Figure 2. Relative growth rate of Pistia stratiotes L. (Araceae) specimens exposed to arsenate.

The growth decrease in P. stratiotes may be related with the decrease in the photosynthetic pigments content and consequently in the photosynthetic process (Mascher et al., 2002). Indeed, photosynthetic pigments were also negatively affected by As, and an increase in the concentration of the metalloid was accompanied by a decrease in the content of chla, chlb, total chlorophyll and carotenoids (Figure 3). The decrease in total chlorophyll content is one of the early symptoms of toxicity of several stress agents such as metals and metalloids (Leão et al., 2013). This decrease is one of the parameter used as a bioindicator of oxidative stress caused by heavy metals (Macfarlane & Burchet, 2001). Some studies have reported As toxic effects on photosynthetic pigments (Farnese et al., 2014; Leão et al., 2013), which shows injuries in the photosynthetic apparatus and changes in the photosynthetic capacity, resulting in many negative consequences, such as reduction in carbon assimilation, growth, survival and reproduction (Rahman et al., 2007).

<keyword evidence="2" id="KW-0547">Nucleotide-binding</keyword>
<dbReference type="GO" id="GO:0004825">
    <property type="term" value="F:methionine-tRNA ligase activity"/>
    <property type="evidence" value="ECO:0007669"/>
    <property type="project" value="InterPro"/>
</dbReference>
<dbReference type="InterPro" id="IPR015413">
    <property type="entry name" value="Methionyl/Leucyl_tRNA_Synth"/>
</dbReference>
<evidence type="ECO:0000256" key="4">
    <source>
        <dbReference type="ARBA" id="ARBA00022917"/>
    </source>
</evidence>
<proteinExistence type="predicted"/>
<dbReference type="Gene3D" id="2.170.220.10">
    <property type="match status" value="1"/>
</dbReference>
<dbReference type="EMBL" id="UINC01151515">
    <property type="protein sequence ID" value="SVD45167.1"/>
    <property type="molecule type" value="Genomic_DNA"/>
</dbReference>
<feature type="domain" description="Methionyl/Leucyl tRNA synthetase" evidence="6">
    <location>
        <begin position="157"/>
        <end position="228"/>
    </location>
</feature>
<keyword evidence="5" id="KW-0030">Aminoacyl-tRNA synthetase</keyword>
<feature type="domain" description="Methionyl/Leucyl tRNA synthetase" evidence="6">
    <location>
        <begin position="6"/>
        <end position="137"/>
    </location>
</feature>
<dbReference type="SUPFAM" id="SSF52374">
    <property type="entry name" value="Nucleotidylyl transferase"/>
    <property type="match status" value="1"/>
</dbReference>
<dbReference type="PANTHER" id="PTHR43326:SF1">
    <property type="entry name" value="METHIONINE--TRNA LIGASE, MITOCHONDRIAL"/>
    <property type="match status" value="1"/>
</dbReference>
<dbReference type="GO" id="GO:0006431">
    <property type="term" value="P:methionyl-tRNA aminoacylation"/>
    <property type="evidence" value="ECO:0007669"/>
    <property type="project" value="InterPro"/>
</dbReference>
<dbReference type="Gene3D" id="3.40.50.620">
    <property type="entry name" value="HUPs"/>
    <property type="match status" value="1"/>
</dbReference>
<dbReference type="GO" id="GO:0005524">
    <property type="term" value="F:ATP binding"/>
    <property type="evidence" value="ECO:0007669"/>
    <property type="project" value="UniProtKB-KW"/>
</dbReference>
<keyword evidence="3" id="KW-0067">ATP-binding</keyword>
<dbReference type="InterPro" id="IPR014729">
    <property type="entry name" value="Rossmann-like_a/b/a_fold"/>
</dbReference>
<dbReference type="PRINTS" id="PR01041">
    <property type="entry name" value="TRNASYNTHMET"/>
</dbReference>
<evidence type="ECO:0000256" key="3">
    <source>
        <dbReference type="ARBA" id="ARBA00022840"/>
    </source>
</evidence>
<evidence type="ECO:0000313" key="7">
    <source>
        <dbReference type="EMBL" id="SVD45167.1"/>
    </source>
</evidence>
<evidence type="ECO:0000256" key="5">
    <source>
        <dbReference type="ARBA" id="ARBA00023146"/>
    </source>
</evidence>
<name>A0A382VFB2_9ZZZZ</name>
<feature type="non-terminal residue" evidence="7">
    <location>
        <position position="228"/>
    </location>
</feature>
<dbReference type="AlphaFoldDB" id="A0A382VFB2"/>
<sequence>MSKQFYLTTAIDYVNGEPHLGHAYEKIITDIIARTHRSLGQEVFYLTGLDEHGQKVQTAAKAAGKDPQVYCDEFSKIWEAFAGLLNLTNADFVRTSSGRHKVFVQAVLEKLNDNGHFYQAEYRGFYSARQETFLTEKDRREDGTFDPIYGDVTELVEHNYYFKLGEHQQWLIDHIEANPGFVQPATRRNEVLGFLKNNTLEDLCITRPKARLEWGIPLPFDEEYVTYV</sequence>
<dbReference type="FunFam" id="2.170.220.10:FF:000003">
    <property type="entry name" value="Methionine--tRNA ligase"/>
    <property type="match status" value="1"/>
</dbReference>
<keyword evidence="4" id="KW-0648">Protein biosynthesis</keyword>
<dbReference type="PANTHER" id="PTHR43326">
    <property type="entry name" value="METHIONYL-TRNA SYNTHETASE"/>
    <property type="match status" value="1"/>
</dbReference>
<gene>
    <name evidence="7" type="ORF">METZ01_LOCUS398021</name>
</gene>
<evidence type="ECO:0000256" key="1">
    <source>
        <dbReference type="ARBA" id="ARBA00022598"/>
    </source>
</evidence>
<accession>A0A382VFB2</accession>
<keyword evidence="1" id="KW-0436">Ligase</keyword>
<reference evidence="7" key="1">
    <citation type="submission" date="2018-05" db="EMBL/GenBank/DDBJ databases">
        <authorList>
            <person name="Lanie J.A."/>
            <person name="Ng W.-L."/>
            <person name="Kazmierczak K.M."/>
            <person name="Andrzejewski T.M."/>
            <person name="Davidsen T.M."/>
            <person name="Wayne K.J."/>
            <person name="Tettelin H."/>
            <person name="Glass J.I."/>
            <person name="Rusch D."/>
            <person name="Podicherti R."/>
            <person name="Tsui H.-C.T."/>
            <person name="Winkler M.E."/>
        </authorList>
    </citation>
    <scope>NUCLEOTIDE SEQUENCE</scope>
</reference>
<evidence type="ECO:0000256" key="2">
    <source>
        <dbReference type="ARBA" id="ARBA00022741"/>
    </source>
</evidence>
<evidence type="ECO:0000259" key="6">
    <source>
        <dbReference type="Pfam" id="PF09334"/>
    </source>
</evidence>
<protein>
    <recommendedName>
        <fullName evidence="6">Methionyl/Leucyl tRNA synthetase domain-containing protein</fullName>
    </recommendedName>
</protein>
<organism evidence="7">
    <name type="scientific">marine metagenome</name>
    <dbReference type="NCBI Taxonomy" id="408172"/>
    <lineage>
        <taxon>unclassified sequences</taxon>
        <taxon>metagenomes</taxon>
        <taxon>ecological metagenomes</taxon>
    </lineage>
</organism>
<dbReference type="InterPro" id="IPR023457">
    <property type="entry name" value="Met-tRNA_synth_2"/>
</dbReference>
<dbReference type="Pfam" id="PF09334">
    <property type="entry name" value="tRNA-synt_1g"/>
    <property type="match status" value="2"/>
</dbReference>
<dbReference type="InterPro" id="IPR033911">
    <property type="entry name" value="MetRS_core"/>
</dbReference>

Figure 3. Concentration of chlorophyll a, chlorophyll b, total chlorophyll and carotenoids in Pistia stratiotes L. (Araceae) under arsenic stress.

Carotenoids are part of the photosynthetic pigments, playing an important role on the protection of chlorophyll pigment under stress conditions. Carotenoids are known to quench the photodynamics reactions leading to loss of chlorophylls, to replace peroxidation and to avoid the collapse of the membranes in chloroplasts. Increase in carotenoids content in response to the pollutant was reported for P. stratiotes (Vajpayee et al., 2001). However, in the present study, this response was not observed, possibly due to a severe damage resulted from toxic As concentrations associated with the long time of exposure to the pollutant.